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Looking back on the past 20 years, I can say that if it weren’t for the support of Ashoka, the capacity building courses, the exchanges with Fellows, I would not have gotten this far. It was worth fighting to be a part of Ashoka.
Raucous magazine vendors, horn-happy taxi drivers, multi-lingual chatter, the smell of hot dogs, and the kind of warm breeze generated by human hub
Daniel Kish is transforming the blindness profession and the lives of people around the world through a model of perceptual navigation that is more respectful of blind dignity and purpose, easier to teach, learn, and use, and is more diversely applicable to all ages, cultures, backgrounds, and ability profiles.
Anne Basting is transforming the experience of aging and the stigma around dementia and memory loss by empowering older adults and their caregivers with new practices rooted in creative expression and community building. Having demonstrated the impact at the individual level, her sights are now set on transforming institutions of care into cultural and community centers of creative expression and growth.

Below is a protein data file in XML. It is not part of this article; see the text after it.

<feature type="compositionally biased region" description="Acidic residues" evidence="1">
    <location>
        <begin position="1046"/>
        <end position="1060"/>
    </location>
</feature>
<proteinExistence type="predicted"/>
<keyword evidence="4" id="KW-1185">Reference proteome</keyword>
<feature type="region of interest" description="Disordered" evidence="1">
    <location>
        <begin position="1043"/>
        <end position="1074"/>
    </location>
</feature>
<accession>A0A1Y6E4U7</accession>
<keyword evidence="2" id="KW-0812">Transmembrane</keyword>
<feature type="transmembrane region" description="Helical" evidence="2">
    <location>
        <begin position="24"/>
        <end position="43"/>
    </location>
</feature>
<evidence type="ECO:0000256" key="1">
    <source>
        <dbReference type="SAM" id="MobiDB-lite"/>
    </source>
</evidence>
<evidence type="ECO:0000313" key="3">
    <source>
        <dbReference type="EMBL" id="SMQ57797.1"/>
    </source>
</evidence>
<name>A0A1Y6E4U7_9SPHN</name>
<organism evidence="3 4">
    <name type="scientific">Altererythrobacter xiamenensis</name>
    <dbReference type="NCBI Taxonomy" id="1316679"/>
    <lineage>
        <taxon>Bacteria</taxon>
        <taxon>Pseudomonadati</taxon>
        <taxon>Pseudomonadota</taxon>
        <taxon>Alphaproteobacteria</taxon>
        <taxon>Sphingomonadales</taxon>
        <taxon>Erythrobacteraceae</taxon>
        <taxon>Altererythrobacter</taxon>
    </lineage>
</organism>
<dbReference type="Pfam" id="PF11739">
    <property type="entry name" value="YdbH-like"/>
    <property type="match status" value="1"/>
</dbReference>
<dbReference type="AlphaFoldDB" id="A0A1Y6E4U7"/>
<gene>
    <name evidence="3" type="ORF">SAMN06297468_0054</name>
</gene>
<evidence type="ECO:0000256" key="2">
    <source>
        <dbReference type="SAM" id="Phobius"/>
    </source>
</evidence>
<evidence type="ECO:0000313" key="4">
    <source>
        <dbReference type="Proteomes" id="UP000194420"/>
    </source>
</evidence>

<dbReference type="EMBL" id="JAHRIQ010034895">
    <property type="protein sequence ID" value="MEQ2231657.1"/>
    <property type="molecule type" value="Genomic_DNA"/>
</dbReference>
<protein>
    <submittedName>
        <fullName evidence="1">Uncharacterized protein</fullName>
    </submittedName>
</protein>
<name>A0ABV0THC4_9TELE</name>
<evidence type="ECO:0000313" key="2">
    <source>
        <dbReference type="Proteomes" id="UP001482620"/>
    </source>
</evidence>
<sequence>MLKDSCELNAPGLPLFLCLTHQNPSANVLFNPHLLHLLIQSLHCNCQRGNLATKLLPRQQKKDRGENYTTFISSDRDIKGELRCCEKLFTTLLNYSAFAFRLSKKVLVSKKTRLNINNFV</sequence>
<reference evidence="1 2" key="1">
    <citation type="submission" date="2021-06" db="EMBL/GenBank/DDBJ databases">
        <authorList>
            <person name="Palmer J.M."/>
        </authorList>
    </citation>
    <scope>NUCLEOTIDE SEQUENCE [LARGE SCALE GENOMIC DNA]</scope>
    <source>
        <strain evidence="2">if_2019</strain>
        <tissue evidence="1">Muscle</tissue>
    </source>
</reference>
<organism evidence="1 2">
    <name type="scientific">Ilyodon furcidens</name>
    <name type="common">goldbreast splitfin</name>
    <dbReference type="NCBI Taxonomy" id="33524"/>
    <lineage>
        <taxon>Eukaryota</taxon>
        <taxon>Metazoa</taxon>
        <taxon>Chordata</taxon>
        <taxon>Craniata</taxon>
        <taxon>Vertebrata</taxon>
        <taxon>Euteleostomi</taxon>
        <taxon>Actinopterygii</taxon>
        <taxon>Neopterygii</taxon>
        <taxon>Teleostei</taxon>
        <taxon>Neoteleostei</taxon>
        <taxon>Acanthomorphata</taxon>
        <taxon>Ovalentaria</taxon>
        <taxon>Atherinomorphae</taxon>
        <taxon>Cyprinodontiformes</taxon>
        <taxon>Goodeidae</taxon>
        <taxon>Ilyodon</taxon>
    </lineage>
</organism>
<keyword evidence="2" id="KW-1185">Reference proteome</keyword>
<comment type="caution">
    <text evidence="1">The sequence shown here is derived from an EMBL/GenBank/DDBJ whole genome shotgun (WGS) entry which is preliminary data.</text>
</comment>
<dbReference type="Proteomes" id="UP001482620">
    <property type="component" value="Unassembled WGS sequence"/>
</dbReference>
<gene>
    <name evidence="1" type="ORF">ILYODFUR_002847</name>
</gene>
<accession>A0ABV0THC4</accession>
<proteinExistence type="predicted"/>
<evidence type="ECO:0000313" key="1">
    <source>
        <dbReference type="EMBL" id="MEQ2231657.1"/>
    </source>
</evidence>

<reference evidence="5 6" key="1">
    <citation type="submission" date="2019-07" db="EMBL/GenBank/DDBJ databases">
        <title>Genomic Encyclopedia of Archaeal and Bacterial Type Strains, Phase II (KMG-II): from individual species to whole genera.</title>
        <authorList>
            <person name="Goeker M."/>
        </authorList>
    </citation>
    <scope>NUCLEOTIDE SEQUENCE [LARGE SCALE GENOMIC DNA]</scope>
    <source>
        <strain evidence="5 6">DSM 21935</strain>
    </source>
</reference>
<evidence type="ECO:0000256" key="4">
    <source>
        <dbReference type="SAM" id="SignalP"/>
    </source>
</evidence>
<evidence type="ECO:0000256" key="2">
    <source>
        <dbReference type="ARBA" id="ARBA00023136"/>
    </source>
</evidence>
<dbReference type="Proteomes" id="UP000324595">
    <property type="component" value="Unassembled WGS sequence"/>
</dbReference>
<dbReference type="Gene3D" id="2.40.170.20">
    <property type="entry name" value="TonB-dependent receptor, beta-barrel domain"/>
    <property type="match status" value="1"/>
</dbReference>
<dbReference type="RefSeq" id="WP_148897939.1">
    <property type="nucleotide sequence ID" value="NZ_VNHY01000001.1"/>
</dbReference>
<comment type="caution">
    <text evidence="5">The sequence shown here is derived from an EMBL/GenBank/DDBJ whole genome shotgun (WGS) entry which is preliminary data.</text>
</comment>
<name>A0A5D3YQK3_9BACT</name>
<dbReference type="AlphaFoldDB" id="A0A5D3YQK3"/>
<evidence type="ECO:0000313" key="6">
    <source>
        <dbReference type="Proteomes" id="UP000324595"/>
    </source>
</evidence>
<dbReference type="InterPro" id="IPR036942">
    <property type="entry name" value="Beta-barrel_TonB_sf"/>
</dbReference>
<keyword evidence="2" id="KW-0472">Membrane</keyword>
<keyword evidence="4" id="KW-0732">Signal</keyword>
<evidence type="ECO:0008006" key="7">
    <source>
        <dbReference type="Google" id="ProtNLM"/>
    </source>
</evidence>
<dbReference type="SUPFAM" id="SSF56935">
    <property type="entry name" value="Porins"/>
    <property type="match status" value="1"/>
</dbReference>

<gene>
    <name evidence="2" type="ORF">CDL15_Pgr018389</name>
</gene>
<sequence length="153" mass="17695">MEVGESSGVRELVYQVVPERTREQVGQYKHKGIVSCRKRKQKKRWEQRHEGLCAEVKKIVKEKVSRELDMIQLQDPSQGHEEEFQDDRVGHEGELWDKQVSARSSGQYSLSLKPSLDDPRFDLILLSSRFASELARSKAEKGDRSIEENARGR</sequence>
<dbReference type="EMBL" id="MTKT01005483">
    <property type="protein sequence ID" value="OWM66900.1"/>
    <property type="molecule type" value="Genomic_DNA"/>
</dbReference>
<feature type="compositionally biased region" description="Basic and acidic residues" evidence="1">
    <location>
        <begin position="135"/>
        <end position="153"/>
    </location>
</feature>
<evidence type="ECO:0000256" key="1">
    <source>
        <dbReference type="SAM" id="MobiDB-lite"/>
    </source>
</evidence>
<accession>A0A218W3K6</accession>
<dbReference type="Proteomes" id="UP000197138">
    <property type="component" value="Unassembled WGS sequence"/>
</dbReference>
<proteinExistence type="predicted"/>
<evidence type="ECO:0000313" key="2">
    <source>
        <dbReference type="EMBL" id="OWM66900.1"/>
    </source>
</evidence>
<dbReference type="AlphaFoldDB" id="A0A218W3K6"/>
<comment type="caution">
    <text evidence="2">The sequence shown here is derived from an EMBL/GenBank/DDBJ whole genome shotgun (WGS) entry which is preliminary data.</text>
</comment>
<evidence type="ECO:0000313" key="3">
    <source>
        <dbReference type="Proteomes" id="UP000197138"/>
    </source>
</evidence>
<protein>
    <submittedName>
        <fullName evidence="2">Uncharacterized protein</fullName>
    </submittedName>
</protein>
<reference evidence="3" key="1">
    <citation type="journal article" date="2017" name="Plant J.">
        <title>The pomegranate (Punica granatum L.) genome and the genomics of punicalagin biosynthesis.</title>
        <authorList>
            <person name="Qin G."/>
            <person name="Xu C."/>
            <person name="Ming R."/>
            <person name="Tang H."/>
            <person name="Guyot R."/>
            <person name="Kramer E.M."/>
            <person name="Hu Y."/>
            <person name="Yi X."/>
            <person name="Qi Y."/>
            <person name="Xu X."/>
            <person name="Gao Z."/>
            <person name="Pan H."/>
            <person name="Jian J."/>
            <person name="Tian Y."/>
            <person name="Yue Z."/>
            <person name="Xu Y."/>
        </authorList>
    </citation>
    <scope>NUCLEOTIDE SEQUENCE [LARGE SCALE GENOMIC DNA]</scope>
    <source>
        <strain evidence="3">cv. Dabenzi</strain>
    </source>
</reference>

Through the Institute for Inclusive Education, Jan Wulf-Schnabel lays the foundation for the society-wide recognition, promotion and use of the abilities of people with intellectual disabilities (PWDs). He opens up the educational sector for PWDs as teachers and thereby, not only creates meaningful jobs for them and increases the capacity of students to realize inclusion in their future professions, but also makes PWDs ambassadors for their own potential.
Cycling Without Age takes elderly nursing home residents, who tend to be socially excluded, back into the streets and allows them to be part of ongoing urban life. As the elderly passengers and younger cyclists co-create new experiences on trishaws, Cycling Without Age showcases the joy of intergenerational exchange to society.